Why do some Medicare ACOs save money?


Preliminary data showing the Medicare Shared Savings Program (MSSP) saved more than $380 million in 2012, the agency didn't explain why some of the accountable care organizations generated a substantial portion of the cost savings.

In fact, 29 of the 114 ACOs that began in 2012 saved more than $129 million, earning them each bonus payments from the Centers for Medicare & Medicaid Services, FierceHealthcare previously reported. But what steps did those organizations take to produce such large cost savings?

Farzad Mostashari, the former National Coordinator for Health Information Technology, suggested "preliminary interpretations" of what led those 29 ACOs to success in a blog post for the Brookings Institution.

"The first year results from MSSP suggests Medicare ACOs are on the right track and with prudent evolution, can continue to move providers closer to greater accountability for healthcare costs and quality," Mostashari wrote.

First, he suggested physician-owned practices are more nimble. Some policy experts worried doctor-owned practices wouldn't generate substantial savings because they lack high enough utilization rates, capital, operational sophistication and staff resources. Despite those fears, 21 of the 29 successful Medicare ACOs were physician-led.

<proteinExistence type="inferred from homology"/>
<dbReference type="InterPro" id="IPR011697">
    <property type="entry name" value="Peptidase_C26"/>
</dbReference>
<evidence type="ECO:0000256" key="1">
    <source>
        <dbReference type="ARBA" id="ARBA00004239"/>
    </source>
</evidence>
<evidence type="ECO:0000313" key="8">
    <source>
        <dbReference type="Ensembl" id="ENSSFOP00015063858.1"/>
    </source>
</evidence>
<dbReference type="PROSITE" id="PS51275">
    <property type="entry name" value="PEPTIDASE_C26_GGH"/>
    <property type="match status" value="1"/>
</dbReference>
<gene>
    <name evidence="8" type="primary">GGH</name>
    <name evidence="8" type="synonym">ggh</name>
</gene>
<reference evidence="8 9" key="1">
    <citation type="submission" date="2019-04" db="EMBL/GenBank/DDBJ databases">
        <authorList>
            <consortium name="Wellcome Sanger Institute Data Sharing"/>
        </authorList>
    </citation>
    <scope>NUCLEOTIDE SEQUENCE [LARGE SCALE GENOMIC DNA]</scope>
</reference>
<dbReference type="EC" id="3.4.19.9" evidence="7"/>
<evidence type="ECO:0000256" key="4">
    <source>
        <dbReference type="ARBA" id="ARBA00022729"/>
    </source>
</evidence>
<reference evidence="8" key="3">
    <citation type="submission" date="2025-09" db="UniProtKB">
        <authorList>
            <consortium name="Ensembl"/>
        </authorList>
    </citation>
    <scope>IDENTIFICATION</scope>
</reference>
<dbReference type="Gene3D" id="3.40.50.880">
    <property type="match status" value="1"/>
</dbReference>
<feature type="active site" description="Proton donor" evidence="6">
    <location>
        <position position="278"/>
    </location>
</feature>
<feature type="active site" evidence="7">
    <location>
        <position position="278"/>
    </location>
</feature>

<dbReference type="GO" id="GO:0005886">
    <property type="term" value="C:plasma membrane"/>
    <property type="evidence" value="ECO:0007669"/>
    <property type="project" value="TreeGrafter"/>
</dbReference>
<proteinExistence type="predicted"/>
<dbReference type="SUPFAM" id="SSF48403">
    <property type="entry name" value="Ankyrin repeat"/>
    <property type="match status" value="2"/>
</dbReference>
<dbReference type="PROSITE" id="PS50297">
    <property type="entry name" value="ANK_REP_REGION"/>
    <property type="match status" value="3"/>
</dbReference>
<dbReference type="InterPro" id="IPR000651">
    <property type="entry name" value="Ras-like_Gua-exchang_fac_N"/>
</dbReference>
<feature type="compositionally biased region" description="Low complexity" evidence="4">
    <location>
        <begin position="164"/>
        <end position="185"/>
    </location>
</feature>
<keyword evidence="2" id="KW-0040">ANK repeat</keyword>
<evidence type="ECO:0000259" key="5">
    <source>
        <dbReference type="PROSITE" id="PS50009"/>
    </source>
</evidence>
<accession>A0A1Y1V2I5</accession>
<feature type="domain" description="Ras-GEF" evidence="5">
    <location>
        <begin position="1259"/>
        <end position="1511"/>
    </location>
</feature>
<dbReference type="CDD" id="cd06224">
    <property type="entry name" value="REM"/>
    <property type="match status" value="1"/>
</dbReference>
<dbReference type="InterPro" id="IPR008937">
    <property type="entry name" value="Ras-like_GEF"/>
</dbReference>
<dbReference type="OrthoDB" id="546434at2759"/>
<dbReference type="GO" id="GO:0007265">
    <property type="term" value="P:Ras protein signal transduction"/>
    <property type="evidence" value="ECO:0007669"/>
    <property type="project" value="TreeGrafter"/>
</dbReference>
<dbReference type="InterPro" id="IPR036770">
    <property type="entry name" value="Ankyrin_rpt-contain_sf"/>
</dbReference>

Although the exact reasons aren't certain, Mostashari said physician-led ACOs could have saved costs because they can more nimbly execute ACO principles, including improving patient care coordination, chronic disease management and preventive care.

Additionally, 20 of the 114 ACOs included in the first-year results received upfront and monthly payments. Six of those 20 ACOs achieved shared savings, likely because they could invest in and adopt the necessary technology to successfully transform their infrastructure.

Mostashari added that some evidence shows ACOs in the most expensive states are more likely to save costs. For example, Florida, Louisiana, Mississippi and Texas are the most expensive Medicare regions; they also account for 25 of the 114 ACOs.

To learn more:
- read the Brookings Institution blog post

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